6. Some ten years ago I bought an ER11 collet chuck for my watchmakers lathe and set of collets from 0.5 to 7 mm in 0.5 mm steps. I think the set cost me less than 50€ and I use them now always instead of a drill-chuck. Beware that ER-collets are meant for tool-holding and may not grip safely, if the part does not go through completely.
  7. 9°C being 'comfortable' ? That's just above freezing ! You Brits are crazy (at least concerning temperatures) - but I knew this from my years in Nottingham (when I first moved up there and looked for a place to rent, I visited one that was advertised to have 'central heating' - well it hat a single gas-fire that was located centrally in the apartment ...).
  8. Perhaps you then should invest into a chuck for ER collets and some small collets ... There are also drills down to 0.5 mm with 2.35 mm bodies (like the well-known burrs etc.)
  9. I almost don't dare to say this (it could sound like desperately looking for a fly in the soup): the rope for the rudder halliard looks a bit soft, meaning that it could be twisted a bit tighter in order to keep with the quality of the rest of the model ...
  10. Coming back to the lugs for the shrouds etc. (have been travelling last week and couldn't follow progress): how would they have been attach to the bulwark on the prototype ? Somehow, I would have expected some sort of chainplate to distribute the stress or the stanchions taking this function (albeit they are leaning the wrong way for this - or perhaps the right way in order to prevent the bulwark being pulled in by the shrouds). No comments on the metal-work
  11. Impressive metal-work on the davits. I gather you used some sort of jig to keep everything together, while soldering ?
  12. I quite like solid brass pins as raw material, because the forging/stamping process hardens the material and makes it easier to turn. However, if you have access to hard brass rods, that is probably the easier option, requiring few machining steps. What shall I say, I can only join into the chorus of praise ...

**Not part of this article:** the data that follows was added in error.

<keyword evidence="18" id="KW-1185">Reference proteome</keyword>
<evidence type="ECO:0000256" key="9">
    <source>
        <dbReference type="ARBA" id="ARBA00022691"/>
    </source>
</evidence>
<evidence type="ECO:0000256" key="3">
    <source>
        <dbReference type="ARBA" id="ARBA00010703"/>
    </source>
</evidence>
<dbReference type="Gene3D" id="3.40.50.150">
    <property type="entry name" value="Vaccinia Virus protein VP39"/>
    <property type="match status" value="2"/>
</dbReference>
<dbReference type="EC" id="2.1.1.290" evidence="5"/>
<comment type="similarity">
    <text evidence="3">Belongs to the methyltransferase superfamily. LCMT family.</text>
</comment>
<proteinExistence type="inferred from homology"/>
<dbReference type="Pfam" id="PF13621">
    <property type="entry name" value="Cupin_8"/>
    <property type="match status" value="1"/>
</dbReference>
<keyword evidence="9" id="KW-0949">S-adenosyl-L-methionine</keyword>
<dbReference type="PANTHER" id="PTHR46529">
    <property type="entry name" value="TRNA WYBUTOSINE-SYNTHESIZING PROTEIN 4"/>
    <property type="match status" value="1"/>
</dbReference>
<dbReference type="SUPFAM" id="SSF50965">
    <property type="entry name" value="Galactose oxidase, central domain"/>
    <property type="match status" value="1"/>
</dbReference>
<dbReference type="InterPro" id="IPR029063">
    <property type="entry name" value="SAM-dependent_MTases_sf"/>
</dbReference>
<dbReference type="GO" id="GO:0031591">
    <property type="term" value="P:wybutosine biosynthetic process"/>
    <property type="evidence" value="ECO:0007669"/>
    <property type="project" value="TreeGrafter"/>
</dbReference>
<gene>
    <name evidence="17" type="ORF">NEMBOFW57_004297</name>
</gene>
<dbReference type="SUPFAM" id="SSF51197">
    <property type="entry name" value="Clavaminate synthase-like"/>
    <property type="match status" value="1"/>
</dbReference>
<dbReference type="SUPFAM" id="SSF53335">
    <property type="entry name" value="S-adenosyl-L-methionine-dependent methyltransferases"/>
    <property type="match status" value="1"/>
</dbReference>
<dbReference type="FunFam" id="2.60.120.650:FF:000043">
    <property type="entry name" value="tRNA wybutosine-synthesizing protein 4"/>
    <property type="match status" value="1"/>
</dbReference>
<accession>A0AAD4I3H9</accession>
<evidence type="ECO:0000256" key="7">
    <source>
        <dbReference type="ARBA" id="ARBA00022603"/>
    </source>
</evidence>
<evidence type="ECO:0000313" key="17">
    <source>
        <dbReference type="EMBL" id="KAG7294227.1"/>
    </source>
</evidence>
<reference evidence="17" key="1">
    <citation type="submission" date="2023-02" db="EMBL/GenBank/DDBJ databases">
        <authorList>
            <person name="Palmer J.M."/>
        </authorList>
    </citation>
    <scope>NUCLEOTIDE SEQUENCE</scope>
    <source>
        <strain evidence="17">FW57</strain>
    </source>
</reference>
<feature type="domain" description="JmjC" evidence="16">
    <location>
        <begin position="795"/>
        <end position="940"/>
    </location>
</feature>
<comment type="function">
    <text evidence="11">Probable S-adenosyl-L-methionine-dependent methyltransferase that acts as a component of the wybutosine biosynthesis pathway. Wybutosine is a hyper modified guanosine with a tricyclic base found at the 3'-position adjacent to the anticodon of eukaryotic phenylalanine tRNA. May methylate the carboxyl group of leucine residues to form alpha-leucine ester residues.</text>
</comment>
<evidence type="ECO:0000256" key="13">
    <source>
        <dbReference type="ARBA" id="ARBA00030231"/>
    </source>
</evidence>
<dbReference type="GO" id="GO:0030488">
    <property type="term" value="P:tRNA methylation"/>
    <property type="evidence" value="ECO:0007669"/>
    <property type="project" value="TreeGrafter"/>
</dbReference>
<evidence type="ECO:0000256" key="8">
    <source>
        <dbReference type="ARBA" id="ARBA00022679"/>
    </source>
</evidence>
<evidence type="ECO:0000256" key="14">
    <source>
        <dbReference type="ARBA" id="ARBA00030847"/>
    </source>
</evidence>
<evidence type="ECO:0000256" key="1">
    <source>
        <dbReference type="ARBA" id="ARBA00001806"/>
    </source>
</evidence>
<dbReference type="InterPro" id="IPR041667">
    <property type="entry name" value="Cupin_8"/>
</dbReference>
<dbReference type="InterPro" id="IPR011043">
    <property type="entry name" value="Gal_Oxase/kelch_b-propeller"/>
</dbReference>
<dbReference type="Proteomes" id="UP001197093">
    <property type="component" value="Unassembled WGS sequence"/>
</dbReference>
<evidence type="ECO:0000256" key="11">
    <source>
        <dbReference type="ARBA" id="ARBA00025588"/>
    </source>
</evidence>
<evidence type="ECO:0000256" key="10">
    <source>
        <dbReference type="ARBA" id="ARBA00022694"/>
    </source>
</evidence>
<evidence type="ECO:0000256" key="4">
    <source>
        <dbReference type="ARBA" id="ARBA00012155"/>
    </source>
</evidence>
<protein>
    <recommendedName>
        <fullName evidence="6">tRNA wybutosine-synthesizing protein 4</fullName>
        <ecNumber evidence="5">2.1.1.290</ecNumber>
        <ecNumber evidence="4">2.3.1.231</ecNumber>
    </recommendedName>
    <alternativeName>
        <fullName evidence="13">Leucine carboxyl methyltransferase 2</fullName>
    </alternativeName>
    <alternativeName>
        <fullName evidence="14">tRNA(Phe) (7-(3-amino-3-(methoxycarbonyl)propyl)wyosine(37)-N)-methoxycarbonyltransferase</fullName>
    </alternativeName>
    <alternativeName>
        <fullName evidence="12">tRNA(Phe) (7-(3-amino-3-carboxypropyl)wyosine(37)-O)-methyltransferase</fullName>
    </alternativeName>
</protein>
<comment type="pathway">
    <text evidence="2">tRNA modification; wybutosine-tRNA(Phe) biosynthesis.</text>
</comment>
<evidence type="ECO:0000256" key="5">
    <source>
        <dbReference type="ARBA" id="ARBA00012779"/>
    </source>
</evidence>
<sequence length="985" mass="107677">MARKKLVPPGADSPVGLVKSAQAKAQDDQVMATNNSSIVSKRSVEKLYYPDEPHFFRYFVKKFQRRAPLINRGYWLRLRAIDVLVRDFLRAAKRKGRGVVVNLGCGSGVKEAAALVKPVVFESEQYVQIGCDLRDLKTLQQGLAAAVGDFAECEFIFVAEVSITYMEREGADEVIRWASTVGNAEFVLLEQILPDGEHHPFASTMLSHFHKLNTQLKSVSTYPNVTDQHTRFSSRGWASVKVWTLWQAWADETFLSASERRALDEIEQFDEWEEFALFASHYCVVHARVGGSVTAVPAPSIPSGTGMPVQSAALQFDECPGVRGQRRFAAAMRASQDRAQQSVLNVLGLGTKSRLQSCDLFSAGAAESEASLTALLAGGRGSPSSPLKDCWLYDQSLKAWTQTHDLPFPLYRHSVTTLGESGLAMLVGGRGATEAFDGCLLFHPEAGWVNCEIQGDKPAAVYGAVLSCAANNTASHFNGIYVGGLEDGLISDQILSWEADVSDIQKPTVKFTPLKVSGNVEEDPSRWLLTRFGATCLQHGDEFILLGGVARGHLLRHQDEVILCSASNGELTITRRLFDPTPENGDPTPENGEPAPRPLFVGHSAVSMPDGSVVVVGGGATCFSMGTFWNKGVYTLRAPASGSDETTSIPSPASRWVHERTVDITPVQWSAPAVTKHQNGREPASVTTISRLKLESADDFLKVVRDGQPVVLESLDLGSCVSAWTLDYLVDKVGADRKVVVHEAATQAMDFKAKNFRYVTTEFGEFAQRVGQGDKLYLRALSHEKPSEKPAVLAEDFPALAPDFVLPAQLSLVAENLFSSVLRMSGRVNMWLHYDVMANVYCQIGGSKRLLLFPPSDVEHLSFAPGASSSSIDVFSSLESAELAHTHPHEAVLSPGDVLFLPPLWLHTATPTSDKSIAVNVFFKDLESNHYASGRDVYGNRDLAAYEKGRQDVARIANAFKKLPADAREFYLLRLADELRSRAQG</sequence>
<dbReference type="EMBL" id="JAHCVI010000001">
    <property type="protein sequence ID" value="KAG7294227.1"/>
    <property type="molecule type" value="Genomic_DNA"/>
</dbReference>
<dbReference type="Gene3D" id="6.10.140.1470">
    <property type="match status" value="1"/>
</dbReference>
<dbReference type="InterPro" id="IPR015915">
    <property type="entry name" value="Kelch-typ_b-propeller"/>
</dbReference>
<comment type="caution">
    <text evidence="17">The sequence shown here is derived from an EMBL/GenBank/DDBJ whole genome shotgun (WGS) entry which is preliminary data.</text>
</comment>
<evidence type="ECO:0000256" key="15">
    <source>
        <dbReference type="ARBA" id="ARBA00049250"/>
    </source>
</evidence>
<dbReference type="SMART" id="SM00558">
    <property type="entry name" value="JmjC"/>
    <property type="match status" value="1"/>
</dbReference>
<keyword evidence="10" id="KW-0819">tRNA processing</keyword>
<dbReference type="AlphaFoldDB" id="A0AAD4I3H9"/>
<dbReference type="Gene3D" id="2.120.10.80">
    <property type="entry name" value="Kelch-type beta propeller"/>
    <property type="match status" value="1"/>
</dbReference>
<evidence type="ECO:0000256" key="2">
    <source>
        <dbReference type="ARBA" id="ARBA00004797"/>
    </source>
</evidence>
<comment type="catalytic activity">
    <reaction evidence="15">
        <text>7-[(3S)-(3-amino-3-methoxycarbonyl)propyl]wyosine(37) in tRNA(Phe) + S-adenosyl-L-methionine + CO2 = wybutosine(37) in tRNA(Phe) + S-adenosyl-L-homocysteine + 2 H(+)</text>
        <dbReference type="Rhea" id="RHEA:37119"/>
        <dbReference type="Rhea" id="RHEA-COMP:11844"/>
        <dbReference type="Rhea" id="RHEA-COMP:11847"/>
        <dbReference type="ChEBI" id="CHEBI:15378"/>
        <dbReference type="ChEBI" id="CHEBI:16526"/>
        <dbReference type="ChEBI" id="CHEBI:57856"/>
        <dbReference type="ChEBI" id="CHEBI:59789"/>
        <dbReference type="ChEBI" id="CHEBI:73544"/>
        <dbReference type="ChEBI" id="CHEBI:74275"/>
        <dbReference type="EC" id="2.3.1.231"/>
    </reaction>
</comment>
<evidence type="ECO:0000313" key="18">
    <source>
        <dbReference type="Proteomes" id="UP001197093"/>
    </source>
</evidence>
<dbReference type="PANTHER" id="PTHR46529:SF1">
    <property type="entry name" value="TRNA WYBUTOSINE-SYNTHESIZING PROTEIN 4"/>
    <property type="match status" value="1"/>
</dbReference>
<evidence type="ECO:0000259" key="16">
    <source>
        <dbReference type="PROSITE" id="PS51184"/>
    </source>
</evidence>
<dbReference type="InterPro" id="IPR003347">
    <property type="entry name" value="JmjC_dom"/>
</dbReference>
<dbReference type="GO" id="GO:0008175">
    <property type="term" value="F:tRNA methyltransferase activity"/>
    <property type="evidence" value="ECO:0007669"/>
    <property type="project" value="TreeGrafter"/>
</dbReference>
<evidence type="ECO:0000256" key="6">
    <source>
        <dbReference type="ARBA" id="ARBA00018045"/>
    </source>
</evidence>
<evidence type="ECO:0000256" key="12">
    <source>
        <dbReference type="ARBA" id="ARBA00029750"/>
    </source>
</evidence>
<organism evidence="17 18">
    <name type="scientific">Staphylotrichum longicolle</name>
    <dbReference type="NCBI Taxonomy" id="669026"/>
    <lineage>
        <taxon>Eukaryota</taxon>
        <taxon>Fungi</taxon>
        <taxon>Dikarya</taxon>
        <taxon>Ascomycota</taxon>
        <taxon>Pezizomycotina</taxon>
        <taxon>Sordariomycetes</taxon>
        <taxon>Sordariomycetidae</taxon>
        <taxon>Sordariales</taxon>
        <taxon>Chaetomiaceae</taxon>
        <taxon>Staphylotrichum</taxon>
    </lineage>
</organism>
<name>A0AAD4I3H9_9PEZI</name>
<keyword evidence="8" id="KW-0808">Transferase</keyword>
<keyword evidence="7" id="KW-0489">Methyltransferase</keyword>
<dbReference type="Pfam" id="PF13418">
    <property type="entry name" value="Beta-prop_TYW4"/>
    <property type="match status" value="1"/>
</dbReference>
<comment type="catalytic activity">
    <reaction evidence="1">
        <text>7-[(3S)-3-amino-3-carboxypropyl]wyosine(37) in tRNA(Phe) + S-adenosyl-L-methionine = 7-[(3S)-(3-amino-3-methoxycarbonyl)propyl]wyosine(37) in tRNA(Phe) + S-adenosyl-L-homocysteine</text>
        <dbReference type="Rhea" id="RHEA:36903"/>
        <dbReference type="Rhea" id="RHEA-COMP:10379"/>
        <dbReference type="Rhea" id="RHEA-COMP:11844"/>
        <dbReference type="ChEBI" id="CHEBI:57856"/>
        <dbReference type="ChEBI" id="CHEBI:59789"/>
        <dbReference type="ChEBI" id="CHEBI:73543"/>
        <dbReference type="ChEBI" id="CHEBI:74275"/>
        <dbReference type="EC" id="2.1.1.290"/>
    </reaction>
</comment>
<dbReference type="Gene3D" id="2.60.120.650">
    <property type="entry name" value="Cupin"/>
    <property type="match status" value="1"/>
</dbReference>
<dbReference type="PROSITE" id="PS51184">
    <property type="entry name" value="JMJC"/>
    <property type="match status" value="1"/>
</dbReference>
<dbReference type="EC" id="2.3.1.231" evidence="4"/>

13. At the end of the 1950s I was just geeting out of my toddler years and already very much interested in everything mechanical. Unfortunately, there was no MEE in my country. My paternal grandfather (a torpedo mechanic in the Imperial German Navy up to the end of WW1) surely would have taken me there, had there been a MEE and hadn't he suffered from dementia and died too early. My father was into electronics and always a bit ambigeous about my model building activities.
  14. Kit manufacturers indeed give the lenght, but beware that proportions of blocks changed quite a bit over times. I see that you are working on a sub-modern boat - in more recent decades blocks tend to be a lot flatter than in the preceding centuries Their proportions would also be different depending on whether they have an external strop made from rope (in the old days) or an internal strop made from iron (more modern).
  15. Tape seems to be a good idea in principle, because one can write onto it - otherwise one can tie the lines together with short pieces of sewing thread - or bunch them up prototype fashion